Genealogy is consistently one of the top two or three areas of content librarians are asked about, says Paul Nauta, FamilySearch Public Affairs Manager, whether they are at libraries big or small.
So it has become a tradition at annual meetings of the National Genealogical Society to kick things off with Librarians Day, says William Forsyth, with ProQuest, sponsor of this year's event.
The day's session is designed for public and academic librarians, for genealogical and family history librarians, for archivists, for anyone who might be asked to help patrons in this area, he says, whether or not genealogy is their specialty.
\"It is also traditional to tour local depositories so librarians will know what resources are available and how to use them.\"
Morning sessions for 2010 Librarians Day were held Monday at the Joseph Smith Memorial Building; afternoon tours took conference attendees to the Family History Library and the new Church History Library.
The National Genealogical Society is meeting in Salt Lake City for only the second time in the past 25 years. This year's gathering, which officially starts today at the Salt Palace, is expected to be one of the largest ever in the United States, with more than 2,000 attendees, 100 speakers, 180 lectures and workshops, and 123 exhibitors.
Special events throughout the week will include a multimedia tribute to family history featuring historian David McCullough, the Mormon Tabernacle Choir and Henry B. Eyring of the First Presidency of the Church of Jesus Christ of Latter-day Saints.
There will also be a Family History Consultant Fireside with Elder Allan F. Packer of the First Quorum of the Seventy, an open house and extended research hours at the Church History Library, a kids camp, a virtual tour of the world-famous Granite Mountain Records Vault, free \"Ask-an-Expert\" family consultations by the Utah Genealogical Association and more.
Starting things off on Librarians Day was James Sweany, head of the Local History & Genealogy Reading Room at the Library of Congress in Washington, D.C.
Even the Library of Congress is heavily involved in genealogical research.
\"It's always been a staple,\" he said. But in recent years, with all the automation, it has just expanded tremendously.\"
The Local History & Genealogical Reading Room is one of 20 reading rooms that are open to the public. Last year, he said, the library was visited by 1.6 million patrons. It has, at latest count, 141,874,810 items in its collection; new items are added to the collection at an average rate of just more than 10,000 per year.
\"It is a superlative library,\" Sweany said. \"And talking about the highlights of the collection is sort of like trying to take a drink of water out of a fire hydrant.\"
The library dates to 1815, when Thomas Jefferson sold his private library to Congress, after the original collection was burned by the British in the War of 1812.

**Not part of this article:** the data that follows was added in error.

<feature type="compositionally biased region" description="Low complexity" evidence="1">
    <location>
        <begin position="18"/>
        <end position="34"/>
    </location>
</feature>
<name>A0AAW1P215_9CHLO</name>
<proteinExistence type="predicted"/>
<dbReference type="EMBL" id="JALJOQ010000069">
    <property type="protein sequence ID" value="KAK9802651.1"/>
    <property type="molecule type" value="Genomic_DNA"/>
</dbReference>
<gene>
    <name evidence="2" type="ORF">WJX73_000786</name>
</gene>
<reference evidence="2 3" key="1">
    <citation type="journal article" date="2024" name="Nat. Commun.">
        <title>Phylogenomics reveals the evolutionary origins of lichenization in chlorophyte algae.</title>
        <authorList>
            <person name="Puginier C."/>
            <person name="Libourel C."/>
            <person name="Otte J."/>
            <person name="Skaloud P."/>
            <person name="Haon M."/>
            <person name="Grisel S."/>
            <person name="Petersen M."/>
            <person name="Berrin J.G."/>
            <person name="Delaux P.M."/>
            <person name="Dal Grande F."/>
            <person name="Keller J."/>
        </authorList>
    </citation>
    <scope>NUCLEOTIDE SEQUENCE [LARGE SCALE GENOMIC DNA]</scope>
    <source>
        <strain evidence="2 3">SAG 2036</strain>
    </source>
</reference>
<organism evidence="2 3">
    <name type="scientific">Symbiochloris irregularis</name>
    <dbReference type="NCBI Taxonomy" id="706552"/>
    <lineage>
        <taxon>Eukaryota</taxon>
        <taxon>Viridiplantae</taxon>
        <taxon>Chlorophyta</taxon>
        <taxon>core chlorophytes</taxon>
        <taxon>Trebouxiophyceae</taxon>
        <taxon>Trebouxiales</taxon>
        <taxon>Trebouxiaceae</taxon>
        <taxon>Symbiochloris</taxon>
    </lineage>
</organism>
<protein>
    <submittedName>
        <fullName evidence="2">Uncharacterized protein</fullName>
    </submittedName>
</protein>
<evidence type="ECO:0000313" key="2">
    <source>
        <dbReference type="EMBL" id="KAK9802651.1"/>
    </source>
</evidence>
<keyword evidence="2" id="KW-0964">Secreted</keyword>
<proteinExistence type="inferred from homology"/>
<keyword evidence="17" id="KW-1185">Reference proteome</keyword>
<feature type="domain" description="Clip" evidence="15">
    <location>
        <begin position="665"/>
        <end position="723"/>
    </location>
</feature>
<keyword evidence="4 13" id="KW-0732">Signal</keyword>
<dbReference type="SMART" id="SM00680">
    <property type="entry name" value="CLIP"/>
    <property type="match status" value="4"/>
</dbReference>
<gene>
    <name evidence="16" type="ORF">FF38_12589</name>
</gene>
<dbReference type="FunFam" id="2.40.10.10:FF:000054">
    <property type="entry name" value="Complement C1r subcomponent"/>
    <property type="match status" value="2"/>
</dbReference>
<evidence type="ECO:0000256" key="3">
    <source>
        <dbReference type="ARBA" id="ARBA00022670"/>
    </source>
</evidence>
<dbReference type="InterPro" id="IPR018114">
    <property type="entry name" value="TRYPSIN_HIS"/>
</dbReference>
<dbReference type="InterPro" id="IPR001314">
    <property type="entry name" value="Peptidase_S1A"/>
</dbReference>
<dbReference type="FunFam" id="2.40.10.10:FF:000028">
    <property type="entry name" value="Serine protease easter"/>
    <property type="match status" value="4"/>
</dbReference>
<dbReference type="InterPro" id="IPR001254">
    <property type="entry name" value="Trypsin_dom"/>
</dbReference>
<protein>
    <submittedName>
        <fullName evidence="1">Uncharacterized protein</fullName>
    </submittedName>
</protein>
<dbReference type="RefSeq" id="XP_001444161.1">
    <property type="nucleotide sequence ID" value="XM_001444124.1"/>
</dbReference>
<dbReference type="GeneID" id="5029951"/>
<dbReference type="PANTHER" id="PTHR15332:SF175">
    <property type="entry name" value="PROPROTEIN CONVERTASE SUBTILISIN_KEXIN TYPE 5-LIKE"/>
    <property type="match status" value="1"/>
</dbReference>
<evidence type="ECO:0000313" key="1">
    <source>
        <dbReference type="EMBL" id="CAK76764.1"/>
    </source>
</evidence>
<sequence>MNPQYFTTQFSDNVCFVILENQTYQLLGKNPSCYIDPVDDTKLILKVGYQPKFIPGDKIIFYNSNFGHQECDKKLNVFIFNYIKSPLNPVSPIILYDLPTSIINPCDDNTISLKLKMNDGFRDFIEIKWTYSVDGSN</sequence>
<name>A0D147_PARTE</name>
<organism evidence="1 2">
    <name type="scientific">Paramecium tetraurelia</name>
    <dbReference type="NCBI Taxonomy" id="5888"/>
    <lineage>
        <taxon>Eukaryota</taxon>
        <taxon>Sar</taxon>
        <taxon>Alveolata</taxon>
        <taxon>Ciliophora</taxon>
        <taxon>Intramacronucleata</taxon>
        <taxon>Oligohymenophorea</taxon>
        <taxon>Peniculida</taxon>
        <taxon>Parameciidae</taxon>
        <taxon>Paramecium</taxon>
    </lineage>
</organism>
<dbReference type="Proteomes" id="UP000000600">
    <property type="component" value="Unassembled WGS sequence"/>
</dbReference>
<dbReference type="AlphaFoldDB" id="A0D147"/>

The original collection had between 9,000 and 10,000 volumes, including some European books such as the English Domsday Book and the Peerage of Ireland. Up until then, \"the library was primarily a law library, for use of Congress only,\" said Sweany, \"but Jefferson said he could not conceive of a subject that should not be of interest to Congress.\"
Over the years, it has \"expanded to the breadth and depth we enjoy today.\"
The way most people now access the extensive library collection is online, he said, where it is possible to search by keyword as well as employ advanced search methods. Materials are also available through Interlibrary Loan.
Specific questions can be asked through the \"Ask a Librarian\" program. And some 9 million items that document U.S. history and culture have now been digitized through the \"American Memory\" program, with more being added all the time. American Memory collections include such things as a survey of historic buildings, first-person narratives of the American South, panoramic maps, diaries and letters from the trails to Utah and the Pacific from 1846-1869, historic newspapers, Civil War photographs and more.
\"We are not able to do any research,\" said Sweany, \"but we can offer suggestions on where to look.\"
Founded in 1903, the National Genealogical Society is dedicated to \"genealogy education, high research standards and the preservation of genealogical records.\" Throughout the week, a wide range of U.S. and international topics will be covered, as researchers from all over look for new technologies and methods of gathering age-old family histories.
Websites guide searchers in the Library of Congress
Search strategies for materials in the Library of Congress
Library of Congress website: www.loc.gov
Library of Congress Online Catalog, containing 12 million bibliographic records for books, serials, manuscripts, music and more: catalog.loc.gov/
Alternative Interface for Online Catalog, which works well for text-only browsers: www.loc.gov/z3950/
Prints and Photographs Online Catalog, bibliographic records and thumbnail images for nearly half of the Library's pictorial collection: www.loc.gov/rr/print/catalog.html
Encoded Archival Description (EAD) Finding Aids, a searchable set of archival finding aids for collections in many of the Library's reading rooms: www.loc.gov/rr/ead/
Ask a Librarian: www.loc.gov/rr/askalib/
Interlibrary Loan: www.loc.gov/rr/loan/
American Memory, a gateway to the Library's more than 9 million digitized historical materials: memory.loc.gov/ammem
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